Letters to the editor: Black Lives Matter, Rabbi Sharon Brous and Ben Ndugga-Kabuye

Letters to the editor.
August 24, 2016

Thoughts on What Matters

Rabbi Sharon Brous’ incisive piece evinces the characteristic sense of perspective that has made her such an impressive Jewish leader (“Doubling Down on Black Lives and America’s Teetering Soul,” Aug. 19). She points beyond our disappointments and fears. How refreshing! Thank you!

Rabbi David E. S. Stein via email

So Rabbi Sharon Brous is doubling down on her opposition to the settlements. Does that mean the settlement in Hebron, where the Jewish community existed for at least 600 years until 1929 when Arabs murdered the residents and took their property? Should the Cave of the Patriarchs in Hebron revert to the status where Jews are forbidden to enter, since their very presence defiles the holy mosque built by the Jewish King Herod? Or does Rabbi Brous mean by occupation, as most Palestinians mean, the occupation of Tel Aviv, Haifa and West Jerusalem?

Bill Azerrad, Los Angeles

Rabbi Sharon Brous, while well intentioned, ignores some key issues in her article. One is the history of Israel’s founding, and the other is confusing the need for social justice with the organizations behind it.

As to Black lives mattering, yes, they do. But so do Latino, Asian, police, white lives and everyone else’s. The problem is not the message but the organization delivering it. It employs intimidation and disruption. Has she forgotten their yelling, “Pigs in a blanket, fry ’em like bacon,” or commandeering the podium from Bernie Sanders, or some of their hostile campus confrontations, for example? Their support of BDS comes about through financing by George Soros, a major proponent of BDS. Yes, let’s stamp out racial inequality, but let’s support organizations more deserving of that support.

Emanuel R. Baker, Los Angeles

Regarding the cover article, “Black Lives Matter: Where Do We Fit In?” yes, Black Lives Matter, but so do Black li[v]es. Accusing Israel of engaging in genocide is inexcusable and disdainful. Lies do matter — whether coming from the Movement for Black Lives platform or from any other source. Let us be truthful and responsible in our public comments.  

Rabbi Mervin B. Tomsky, Reseda

Middle East Myopia

Regarding your article about Ben Ndugga-Kabuye, I wonder what he would say today had Israel lost the war of extermination against it in ’48, ’67 or ’73 (“Black Lives Matter Platform Author Defends Israel ‘Genocide’ Claim,” Aug. 19)?  Would he be speaking for the millions of dead Jews and the few lucky ones who survived and were able to escape to somewhere? Or would he really not give a damn, and would Rachel Gilmer feel the same way even though some of the dead might have been her relatives, even though she doesn’t seem to consider them relatives anymore? Do they not understand that for the past 100 years, even before Israel regained its independence in 1948, all that its Arab enemies wanted — and still want — is to make the Middle East judenrein (i.e., Arab from the river to the sea). If that isn’t racist hegemony, then I don’t know what Ndugga-Kabuye and Gilmer want to consider in their genocide and hegemonous views.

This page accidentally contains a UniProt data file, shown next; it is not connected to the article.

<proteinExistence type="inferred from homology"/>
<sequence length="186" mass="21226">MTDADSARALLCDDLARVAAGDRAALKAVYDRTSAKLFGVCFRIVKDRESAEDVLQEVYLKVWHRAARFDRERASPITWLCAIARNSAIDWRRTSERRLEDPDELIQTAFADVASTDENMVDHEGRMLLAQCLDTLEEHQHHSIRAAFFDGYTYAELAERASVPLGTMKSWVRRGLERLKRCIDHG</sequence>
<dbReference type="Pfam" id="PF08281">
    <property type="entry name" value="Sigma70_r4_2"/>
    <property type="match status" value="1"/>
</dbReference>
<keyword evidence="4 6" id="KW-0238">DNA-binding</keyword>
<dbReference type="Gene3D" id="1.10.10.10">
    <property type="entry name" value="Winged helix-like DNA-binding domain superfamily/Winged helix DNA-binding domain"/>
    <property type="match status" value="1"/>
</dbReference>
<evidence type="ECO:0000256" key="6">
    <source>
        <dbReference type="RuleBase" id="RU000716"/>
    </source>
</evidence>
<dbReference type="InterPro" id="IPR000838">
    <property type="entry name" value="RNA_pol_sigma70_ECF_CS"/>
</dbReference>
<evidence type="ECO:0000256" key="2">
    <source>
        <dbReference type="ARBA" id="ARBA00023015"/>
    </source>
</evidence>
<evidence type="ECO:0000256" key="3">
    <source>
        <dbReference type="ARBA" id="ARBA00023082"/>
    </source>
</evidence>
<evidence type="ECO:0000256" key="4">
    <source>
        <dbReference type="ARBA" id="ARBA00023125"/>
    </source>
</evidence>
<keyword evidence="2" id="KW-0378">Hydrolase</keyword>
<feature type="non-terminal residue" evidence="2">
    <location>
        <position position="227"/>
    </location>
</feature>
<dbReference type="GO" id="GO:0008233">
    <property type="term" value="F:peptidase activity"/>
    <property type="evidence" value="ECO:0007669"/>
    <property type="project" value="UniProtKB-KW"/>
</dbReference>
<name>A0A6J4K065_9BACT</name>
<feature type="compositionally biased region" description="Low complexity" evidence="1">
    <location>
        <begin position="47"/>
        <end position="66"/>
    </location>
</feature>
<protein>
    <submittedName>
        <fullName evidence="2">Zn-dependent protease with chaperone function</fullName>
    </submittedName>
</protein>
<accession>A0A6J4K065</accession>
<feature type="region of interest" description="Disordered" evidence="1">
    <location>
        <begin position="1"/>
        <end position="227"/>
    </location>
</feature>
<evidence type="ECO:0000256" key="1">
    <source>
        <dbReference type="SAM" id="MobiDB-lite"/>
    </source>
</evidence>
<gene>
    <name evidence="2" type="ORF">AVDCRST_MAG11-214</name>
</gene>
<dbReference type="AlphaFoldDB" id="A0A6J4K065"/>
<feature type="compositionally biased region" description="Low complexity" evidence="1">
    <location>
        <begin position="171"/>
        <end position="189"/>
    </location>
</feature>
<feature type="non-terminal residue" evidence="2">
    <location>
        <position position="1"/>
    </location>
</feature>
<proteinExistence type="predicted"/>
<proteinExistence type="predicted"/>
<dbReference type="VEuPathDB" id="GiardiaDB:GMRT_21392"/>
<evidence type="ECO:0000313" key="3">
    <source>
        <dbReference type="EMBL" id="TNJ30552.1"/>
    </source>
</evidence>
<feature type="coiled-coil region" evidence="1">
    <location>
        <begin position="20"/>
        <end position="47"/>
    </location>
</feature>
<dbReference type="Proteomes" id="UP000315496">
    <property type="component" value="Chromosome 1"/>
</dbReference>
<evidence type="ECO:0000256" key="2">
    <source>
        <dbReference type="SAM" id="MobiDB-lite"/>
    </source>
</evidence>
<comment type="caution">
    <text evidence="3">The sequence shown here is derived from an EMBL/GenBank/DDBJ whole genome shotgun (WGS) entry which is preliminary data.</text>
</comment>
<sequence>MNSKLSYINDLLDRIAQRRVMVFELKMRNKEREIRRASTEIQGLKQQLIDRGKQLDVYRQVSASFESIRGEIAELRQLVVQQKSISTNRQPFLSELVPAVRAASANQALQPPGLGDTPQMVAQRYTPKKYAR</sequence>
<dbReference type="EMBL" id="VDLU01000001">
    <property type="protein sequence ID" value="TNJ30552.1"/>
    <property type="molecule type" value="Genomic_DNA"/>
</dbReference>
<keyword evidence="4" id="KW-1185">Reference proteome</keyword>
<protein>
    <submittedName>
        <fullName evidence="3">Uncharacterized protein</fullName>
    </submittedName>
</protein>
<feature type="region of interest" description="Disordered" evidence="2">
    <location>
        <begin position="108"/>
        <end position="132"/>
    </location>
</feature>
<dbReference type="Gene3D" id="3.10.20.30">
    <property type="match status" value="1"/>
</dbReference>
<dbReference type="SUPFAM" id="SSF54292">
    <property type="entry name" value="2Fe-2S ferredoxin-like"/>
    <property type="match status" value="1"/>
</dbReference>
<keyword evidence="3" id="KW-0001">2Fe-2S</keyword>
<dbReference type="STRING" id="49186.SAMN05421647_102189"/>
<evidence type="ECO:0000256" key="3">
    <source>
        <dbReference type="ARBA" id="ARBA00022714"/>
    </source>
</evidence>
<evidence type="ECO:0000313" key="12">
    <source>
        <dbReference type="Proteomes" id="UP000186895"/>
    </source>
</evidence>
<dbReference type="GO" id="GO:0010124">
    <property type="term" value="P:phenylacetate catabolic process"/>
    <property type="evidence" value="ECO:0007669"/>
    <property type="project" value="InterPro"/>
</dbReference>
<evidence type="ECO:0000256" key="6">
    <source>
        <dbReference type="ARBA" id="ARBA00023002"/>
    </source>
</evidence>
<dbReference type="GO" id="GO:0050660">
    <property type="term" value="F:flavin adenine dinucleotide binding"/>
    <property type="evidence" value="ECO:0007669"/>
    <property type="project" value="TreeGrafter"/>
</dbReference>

Robert Miller, Sherman Oaks

Jews and the Black Community

Thanks for Rabbi Sharon Brous’ article and the Ben Sales interview of Ben Ndugga-Kabuye, both covering the Black Lives Matter  movement. Rabbi Brous’ statement that the Jewish community in America cannot permit “the criticism of Israel to distance and distract us from the work of tearing down structural racism in America” is a valid imperative for us to follow. Though, to me, in its current usage and political climate, “criticism of Israel” really translates to anti-Semitism. But that shouldn’t deter us from disavowing racism and championing what has traditionally been the Jewish community’s fight against racism and support of Black Americans’ rights.

As the rabbi observed, concerns of Black people in America with regard to the historic and systemic issues of racism are legitimate. Our answer to the apparent growth of enmity toward Jews among young Blacks must be to restore the fervor of our community’s efforts to reach out to the Black community. Back in the day, The Jewish Federation had one of the most active Jewish Community Relations Committees in the country; its work in outreach to the Black community is legendary. The Anti-Defamation League, and other Jewish community organizations and synagogues, scheduled regular dialogues and activities with their counterparts in the Black community.

It’s time for us to wake up and get going and renew our efforts of outreach to the Black community.

Stu Bernstein, Santa Monica


A photo spread titled “Some Jewish Olympic Moments” (Aug. 19) included a picture of Brazilian Olympic judo competitor Mariana Silva misidentified as the Israeli bronze medalist Yarden Berbi. 

A story about a performance of James Horner’s music (“Horner’s ‘Pas de Deux’ Gets U.S. Premiere With LA Phil at Hollywood Bowl,” Aug. 19) incorrectly referenced how Paul Chihara referred to the composer. He called Horner, “Jamie.”

Did you enjoy this article?
You'll love our roundtable.

Editor's Picks

Latest Articles

A Walk to Tel Aviv

May we have the awareness to notice and give thanks for the blessings already here. May we have the resilience to trust that better days will come again.

The Real Danger of AI

If you can’t tell the difference between authentic, profound human expression and machine-produced writing, then the fault lies not in the machine but in us.

More news and opinions than at a
Shabbat dinner, right in your inbox.

More news and opinions than at a Shabbat dinner, right in your inbox.

More news and opinions than at a Shabbat dinner, right in your inbox.